Back in 1998, a national, volunteer effort called the Legacy Project was created with the intention of encouraging Americans to seek out and preserve letters composed by those who had served in every American conflict from the Revolutionary War onward. The mastermind behind this project was an earnest young man named Andrew Carroll.
Carroll was a somewhat odd candidate to kick-start such a hugely ambitious project. He'd never been in the military. No one in his family had ever served either. He wasn't even particularly interested in history.
"What happened is I was in college in 1989," says Carroll, "and my dad called to say the house had just burned down. Nobody was hurt, which was the most important thing, but everything was gone."
Carroll was relieved to discover that almost everything the family owned could be replaced. "It was a major inconvenience, of course," he says, "but one thing that was truly gone forever were the letters. It got me talking to people about their old letters and correspondence. What shocked me was how many veterans said they were throwing their letters away. That's really what generated interest in this whole subject."
Carroll somehow got his hands on a few war letters and was deeply moved by what he read. Realizing the great historical resource he was just beginning to tap into, he began formulating a plan to collect as much such correspondence as possible.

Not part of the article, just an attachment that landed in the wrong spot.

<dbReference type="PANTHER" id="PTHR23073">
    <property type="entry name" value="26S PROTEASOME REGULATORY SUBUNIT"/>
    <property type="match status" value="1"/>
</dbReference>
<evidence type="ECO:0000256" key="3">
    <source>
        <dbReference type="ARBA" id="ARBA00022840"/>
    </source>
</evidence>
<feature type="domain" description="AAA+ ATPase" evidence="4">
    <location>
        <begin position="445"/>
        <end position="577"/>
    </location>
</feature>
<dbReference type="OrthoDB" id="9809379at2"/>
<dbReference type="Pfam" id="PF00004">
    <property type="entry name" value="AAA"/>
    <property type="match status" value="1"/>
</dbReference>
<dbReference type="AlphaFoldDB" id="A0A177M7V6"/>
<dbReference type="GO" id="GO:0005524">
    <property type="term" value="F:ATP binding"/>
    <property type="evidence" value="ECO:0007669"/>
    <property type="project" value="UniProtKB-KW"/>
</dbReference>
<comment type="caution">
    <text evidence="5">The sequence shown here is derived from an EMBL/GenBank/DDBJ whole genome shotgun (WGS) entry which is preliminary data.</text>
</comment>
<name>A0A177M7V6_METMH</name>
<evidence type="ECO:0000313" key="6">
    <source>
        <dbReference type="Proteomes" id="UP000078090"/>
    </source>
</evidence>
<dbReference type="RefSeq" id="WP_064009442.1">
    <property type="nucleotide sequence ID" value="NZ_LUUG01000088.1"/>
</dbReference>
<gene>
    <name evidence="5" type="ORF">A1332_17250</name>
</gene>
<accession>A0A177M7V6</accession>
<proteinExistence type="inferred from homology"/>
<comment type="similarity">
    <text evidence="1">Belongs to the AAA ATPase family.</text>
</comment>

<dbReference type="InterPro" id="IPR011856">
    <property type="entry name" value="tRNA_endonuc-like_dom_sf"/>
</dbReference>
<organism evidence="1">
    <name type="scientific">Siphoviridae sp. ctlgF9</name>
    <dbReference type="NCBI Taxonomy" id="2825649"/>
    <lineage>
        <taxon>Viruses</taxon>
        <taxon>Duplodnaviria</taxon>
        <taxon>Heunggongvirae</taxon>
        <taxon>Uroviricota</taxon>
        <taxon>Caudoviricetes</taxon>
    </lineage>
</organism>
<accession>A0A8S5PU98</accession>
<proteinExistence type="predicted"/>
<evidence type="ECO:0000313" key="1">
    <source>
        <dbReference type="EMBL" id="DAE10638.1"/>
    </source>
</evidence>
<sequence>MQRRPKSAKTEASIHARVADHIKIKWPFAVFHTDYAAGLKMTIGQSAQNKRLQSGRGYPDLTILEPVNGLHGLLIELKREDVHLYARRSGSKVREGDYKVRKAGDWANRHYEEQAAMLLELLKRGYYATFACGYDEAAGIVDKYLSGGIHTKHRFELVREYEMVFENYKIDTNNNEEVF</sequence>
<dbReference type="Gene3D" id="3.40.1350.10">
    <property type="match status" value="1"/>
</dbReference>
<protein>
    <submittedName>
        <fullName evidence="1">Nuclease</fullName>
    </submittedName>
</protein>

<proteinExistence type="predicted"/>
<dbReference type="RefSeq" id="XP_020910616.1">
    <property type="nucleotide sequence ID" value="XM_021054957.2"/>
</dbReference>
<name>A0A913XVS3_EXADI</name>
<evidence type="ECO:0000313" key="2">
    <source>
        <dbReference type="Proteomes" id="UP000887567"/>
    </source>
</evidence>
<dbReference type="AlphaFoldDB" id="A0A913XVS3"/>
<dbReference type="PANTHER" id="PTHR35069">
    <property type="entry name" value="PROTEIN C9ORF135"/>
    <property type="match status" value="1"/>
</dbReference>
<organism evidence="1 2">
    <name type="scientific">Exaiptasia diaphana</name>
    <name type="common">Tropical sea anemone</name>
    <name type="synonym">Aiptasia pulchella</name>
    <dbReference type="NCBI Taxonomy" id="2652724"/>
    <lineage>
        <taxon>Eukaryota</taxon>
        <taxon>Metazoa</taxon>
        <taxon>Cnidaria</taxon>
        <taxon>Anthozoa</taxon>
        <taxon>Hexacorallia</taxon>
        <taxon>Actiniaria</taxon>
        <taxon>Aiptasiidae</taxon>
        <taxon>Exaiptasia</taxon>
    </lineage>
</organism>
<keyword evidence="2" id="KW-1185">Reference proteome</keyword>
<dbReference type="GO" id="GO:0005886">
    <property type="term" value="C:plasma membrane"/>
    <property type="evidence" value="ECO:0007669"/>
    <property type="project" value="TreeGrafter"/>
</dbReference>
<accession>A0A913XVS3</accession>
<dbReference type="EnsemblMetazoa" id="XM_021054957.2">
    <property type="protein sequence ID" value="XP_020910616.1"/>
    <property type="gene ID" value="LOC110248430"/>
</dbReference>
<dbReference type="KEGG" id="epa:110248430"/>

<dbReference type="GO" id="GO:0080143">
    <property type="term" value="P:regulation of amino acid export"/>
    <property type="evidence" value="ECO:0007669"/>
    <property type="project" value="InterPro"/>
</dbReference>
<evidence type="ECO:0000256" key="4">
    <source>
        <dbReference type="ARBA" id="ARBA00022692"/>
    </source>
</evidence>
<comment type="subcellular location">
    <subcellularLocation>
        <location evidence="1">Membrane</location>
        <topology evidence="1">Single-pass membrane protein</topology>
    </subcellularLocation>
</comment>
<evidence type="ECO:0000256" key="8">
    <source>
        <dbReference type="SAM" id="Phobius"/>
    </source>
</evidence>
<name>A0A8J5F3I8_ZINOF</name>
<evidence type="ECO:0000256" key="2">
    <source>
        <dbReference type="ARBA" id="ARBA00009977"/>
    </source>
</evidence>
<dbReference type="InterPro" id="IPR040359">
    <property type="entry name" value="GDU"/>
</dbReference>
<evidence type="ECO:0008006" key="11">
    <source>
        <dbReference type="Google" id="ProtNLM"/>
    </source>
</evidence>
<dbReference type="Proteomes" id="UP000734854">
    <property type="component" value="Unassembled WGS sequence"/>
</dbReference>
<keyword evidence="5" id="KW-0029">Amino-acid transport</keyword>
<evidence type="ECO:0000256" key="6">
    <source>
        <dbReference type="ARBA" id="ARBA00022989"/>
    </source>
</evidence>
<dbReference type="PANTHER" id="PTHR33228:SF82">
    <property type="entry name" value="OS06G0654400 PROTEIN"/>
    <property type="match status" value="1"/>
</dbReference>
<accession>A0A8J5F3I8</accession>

"What I noticed was the war letters I was reading were more dramatic, more riveting, more powerful than any other types of letters. On a whim I wrote to ’Dear Abby' and asked if she could do a column on this little effort. I think I made it sound more official than it really was at the time. Much to my shock, she said let's do this for our Veterans' Day column."
The column ran on Nov. 11, 1998. It immediately opened the floodgates. "I started getting inundated with thousands of letters from around the country," says Carroll. "Here's the thing, logistically I was not prepared for the response, but emotionally I was even more overwhelmed."
One man sent along a cover letter explaining that these were the last letters received from a brother right before he went missing in Vietnam. Another packet explained that a father who had fought in World War II had been a distant man who had only opened up to his kids in his letters home from the battlefield.
Over the previous years, Carroll had already made a name for himself in the literary world. Along with poet Joseph Brodsky, he'd cofounded the American Poetry and Literacy Project to put books of poems in motel rooms alongside Gideon's Bibles. In 1999, he'd released a collection of general letters culled from 400 years of American history called Letters of a Nation.
It was his war letters campaign, though, that really pushed him into the national spotlight. Following the publication of the "Dear Abby" column, Carroll found himself in possession of 50,000 letters from American conflicts. He created the Legacy Project to preserve them, and he selected 150 or so such letters to be published in his aptly titled collection, War Letters, which became a mega bestseller when released in 2001.